Comparison, Love, and Social Media

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I’ve been thinking about comparison lately. Even after I think I’ve gotten over it once and for all, it still comes back sometimes. It creeps in slowly until I realize I’ve been comparing myself (or my house, or my achievements, or my kids, or my whatever) with others.

I used to think it was social media’s fault. But, our human inclination to compare isn’t a result of 21st century technology. Long before social media and pinterest and magazines and HGTV, Teddy Roosevelt is credited with saying:


The more I think about it, the more I think comparison stems from the desire to fulfill an unseen longing that we can’t quite pinpoint.

You know, that feeling like you’re missing something and can’t quite figure out what it is? “I just need to                                 , then I’ll be happier.”

Really, comparison stems from the same root:

“I just need to                                  (like them), then I’ll be happy.”

The truth is, there’s nothing here on planet earth you can put in that blank that will bring lasting joy.

Temporary happiness? Yes.
Long-term happiness? Yes.

But, no promotion or raise or marriage or child or dream will bring deep-down-everlasting-can’t-be-taken-away joy. Which kinda makes me wonder…


Jesus told his disciples, “As the Father has loved me, so I have loved you. Now remain in my love. If you keep my commands, you will remain in my love. I have told you this so that my joy may be in you and your joy may be complete. My command is this: love one another as I have loved you. Greater love has no one than this: to lay one’s life down for one’s friends.” (John 15:9-13)

So much could be said about this passage, but let’s focus for a minute on the complete joy Jesus is talking about. I mean, he offers complete joy & tells us how to get it. That’s at least a little bit interesting, don’t you think?

Let’s break it down…

“Remain in my love by keeping my commands. I have told you this so that your joy may be complete.”

At first this sounds like bad news. “Great, if I obey all of Jesus’ commands then my joy will be complete. What are all the commands? Don’t bother reading them to me. I think there’s something about not being angry and I lost it on my kids yesterday, so fail. I’ve already failed.”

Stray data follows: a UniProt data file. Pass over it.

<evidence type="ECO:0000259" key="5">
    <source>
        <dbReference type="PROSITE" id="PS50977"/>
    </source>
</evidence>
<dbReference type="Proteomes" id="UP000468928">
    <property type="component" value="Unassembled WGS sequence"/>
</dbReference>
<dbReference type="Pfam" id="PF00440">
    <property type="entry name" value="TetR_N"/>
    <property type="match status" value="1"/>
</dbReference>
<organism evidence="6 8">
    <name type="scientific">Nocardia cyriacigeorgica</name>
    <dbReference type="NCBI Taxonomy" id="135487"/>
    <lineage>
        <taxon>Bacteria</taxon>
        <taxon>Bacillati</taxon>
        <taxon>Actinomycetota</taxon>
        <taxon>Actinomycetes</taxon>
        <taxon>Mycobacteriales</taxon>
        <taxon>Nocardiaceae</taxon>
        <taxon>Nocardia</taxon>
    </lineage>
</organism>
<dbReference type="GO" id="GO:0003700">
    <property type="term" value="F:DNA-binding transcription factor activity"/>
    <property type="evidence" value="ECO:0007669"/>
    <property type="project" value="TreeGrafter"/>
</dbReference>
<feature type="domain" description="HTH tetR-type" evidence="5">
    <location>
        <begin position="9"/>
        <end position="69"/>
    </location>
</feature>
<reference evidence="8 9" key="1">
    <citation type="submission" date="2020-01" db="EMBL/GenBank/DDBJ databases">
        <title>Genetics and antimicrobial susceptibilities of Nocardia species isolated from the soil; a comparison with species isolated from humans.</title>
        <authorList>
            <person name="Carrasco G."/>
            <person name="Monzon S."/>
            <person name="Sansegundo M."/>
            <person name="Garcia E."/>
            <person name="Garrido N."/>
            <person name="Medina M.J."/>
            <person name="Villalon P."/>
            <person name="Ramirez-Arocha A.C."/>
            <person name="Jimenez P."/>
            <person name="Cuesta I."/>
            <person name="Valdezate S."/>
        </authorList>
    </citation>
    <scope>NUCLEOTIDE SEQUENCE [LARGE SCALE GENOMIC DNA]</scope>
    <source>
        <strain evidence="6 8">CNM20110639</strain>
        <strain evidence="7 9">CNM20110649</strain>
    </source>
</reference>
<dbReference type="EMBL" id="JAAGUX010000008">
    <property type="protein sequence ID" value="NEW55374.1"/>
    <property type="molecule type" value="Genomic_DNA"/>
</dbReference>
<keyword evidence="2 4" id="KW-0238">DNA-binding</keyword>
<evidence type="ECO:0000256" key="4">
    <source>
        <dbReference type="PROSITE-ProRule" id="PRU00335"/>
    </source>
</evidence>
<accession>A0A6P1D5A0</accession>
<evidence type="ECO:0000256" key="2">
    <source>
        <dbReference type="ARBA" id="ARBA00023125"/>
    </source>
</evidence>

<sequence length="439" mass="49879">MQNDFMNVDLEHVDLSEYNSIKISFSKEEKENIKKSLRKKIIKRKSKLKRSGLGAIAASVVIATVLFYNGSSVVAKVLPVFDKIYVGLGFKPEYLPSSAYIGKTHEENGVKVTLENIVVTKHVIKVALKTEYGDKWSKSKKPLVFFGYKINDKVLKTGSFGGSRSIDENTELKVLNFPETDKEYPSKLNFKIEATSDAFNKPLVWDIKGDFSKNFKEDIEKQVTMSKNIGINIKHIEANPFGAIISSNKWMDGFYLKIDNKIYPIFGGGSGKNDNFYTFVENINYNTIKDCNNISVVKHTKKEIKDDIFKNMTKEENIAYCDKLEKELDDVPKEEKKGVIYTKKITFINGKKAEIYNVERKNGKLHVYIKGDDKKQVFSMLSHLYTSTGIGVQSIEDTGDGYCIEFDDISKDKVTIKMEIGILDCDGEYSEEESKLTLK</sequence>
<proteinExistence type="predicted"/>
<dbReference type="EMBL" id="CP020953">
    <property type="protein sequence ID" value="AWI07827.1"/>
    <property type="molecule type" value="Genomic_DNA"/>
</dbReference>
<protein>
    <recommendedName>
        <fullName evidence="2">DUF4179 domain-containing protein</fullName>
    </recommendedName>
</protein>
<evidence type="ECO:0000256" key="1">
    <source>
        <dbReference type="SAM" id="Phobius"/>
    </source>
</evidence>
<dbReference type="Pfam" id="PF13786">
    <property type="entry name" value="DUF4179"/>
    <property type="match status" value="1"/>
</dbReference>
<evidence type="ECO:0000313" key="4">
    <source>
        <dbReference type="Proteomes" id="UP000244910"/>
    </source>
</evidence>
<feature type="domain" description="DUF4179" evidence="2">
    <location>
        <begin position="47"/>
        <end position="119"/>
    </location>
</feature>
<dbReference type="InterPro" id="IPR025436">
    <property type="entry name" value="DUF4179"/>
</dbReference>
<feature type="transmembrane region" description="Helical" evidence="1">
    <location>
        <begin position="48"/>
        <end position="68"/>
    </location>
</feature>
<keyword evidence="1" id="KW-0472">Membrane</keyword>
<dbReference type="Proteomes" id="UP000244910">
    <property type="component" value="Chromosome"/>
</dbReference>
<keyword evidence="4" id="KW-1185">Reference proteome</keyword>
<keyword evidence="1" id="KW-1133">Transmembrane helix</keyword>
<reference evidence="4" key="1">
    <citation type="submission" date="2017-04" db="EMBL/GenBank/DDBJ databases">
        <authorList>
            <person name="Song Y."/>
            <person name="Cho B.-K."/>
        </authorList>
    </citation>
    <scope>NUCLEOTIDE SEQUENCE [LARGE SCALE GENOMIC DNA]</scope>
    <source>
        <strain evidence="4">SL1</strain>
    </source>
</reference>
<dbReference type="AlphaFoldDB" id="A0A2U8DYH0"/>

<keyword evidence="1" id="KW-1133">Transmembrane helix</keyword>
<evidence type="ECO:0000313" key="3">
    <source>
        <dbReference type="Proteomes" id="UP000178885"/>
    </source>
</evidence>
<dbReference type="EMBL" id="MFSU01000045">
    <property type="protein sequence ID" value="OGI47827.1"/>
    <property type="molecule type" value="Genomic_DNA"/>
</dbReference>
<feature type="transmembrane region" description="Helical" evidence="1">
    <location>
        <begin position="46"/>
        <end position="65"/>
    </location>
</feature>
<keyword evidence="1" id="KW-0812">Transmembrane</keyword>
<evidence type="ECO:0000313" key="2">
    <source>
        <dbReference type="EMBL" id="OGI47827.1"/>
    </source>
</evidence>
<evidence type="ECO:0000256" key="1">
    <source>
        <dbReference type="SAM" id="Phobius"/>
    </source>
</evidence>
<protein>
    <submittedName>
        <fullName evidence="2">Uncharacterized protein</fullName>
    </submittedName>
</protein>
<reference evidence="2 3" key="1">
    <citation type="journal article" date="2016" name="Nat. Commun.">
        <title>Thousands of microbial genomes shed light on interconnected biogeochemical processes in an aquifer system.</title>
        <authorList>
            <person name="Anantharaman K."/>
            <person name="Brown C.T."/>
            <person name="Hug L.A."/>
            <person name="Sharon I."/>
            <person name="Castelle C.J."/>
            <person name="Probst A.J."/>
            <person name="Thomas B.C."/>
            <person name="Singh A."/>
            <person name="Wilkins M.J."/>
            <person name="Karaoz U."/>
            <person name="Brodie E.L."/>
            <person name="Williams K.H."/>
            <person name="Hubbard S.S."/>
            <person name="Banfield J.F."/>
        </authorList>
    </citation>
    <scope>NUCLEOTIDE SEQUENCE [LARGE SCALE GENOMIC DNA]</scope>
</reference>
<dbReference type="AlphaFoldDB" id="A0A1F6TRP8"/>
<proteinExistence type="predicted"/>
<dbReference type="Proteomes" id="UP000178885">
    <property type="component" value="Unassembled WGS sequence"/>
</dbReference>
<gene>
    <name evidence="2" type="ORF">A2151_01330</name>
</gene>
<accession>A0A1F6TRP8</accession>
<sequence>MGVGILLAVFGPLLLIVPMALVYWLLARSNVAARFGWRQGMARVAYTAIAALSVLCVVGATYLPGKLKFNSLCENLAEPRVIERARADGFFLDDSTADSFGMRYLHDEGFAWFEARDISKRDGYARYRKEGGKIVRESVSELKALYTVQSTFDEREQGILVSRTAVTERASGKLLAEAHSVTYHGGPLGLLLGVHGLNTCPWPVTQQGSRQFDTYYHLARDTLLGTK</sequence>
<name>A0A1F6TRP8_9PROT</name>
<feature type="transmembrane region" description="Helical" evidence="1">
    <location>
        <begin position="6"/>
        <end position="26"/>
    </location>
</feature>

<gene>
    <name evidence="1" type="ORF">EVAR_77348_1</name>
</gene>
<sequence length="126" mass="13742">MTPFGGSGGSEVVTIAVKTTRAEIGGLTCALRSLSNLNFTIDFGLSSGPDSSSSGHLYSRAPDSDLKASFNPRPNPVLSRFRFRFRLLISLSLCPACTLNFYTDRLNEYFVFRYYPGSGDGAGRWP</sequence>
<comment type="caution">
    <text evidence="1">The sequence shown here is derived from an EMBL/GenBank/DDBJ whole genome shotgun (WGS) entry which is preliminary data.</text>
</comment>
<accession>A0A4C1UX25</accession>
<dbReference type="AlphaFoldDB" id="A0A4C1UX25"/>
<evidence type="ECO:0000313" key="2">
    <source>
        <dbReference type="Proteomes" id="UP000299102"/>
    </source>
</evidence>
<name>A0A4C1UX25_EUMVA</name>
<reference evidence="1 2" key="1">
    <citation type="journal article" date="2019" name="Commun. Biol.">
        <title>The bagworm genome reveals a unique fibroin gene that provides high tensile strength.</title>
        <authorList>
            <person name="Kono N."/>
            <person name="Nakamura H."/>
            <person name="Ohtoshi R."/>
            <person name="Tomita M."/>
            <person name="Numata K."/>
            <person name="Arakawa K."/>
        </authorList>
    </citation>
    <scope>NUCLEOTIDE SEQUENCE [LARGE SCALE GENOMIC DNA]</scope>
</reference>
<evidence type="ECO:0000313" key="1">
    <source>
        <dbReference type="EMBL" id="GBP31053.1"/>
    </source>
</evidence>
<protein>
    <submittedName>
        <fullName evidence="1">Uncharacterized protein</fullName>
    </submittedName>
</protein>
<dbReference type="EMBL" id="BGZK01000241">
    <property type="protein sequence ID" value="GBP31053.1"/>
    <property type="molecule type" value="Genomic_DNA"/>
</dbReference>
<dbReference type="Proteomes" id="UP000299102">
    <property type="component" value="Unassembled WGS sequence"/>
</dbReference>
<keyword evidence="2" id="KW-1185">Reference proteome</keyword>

It’s almost like he read our minds. He answers the question, what are the commands? without being asked.

“My command is this: love one another as I have loved you.” 

Oh okay, easier than I thought. Maybe. But wait, how have you loved me? Not really feeling the love…

“Greater love has no one than this: to lay one’s life down for one’s friends.” 

He has loved us with complete selflessness. Philippians says, “Though Jesus was God, he did not think of equality with God as something to cling to. Instead he gave us his divine privileges, he took the humble position of a slave and was born as a human being. When he appeared in human form, he humbled himself in obedience to God and died a criminal’s death on a cross.” (Phil 2:6-8, NLT)

“Love one another as I have loved you, and your joy will be complete.”

Laying down our lives for others.
You before me.

And in some supernatural way, this type of selfless loving of others leads to complete joy in Christ.

So then, it makes sense that comparison – which is the opposite of selfless-life-laying-down-love-that-brings-joy – would bring despair and frustration, the opposites of joy.

Jesus warned, “the thief (referring to Satan) comes only to steal, kill, and destroy, but I have come that they may have life, and have it to the fullest” (John 10:10).

I wonder if Teddy Roosevelt, who knew his Bible well, connected the dots between comparison and stealing. I wonder if his quote stems from the realization that there is an enemy of our souls who “comes only to steal, kill, and destroy,” and a quick and easy way to do that is to plant little comparison seeds:

  • you’re not as smart as him.
  • you’re not as capable as her.
  • you’re not as qualified as him.
  • your house isn’t as pretty or clean as hers.
  • your kids aren’t as well behaved as theirs.
  • your marriage isn’t as good as theirs.
  • your                  isn’t as                     as hers.

And he concluded: comparison is the thief of joy. 


Well, the simple answer is – stop comparing.

You’ll have to decide what that looks like in practical terms…

Some things I’ve done either in the past or ongoing are:

  • Delete the facebook app from my phone
  • Taken breaks from Instagram.
  • Put my phone out of sight… I sometimes develop the unconscious habit of always checking my phone during a down moment during the day. (I’m sure you never do that… right?)  Putting it out of sight helps me break this habit.
  • Unfollow certain types of Instagram accounts – for me, it’s home decorating. When I see all the beautifully curated feeds, I start to feel discontent with our rental home and debt situation. A simple unfollow is helpful.
  • Don’t use pinterest.
  • Unsubscribe from magazines.
  • Stop going to Target.

Any other ideas?

I’m not sure what “stop comparing” really looks like for you.


And that comparison prevents us from loving well. Say no to comparison. Get rid of the things that tempt you to compare yourself with others, and find complete satisfaction and contentment in what God says to be true of you, my friend.

"COMPARISON is the thief of joy." - Teddy Roosevelt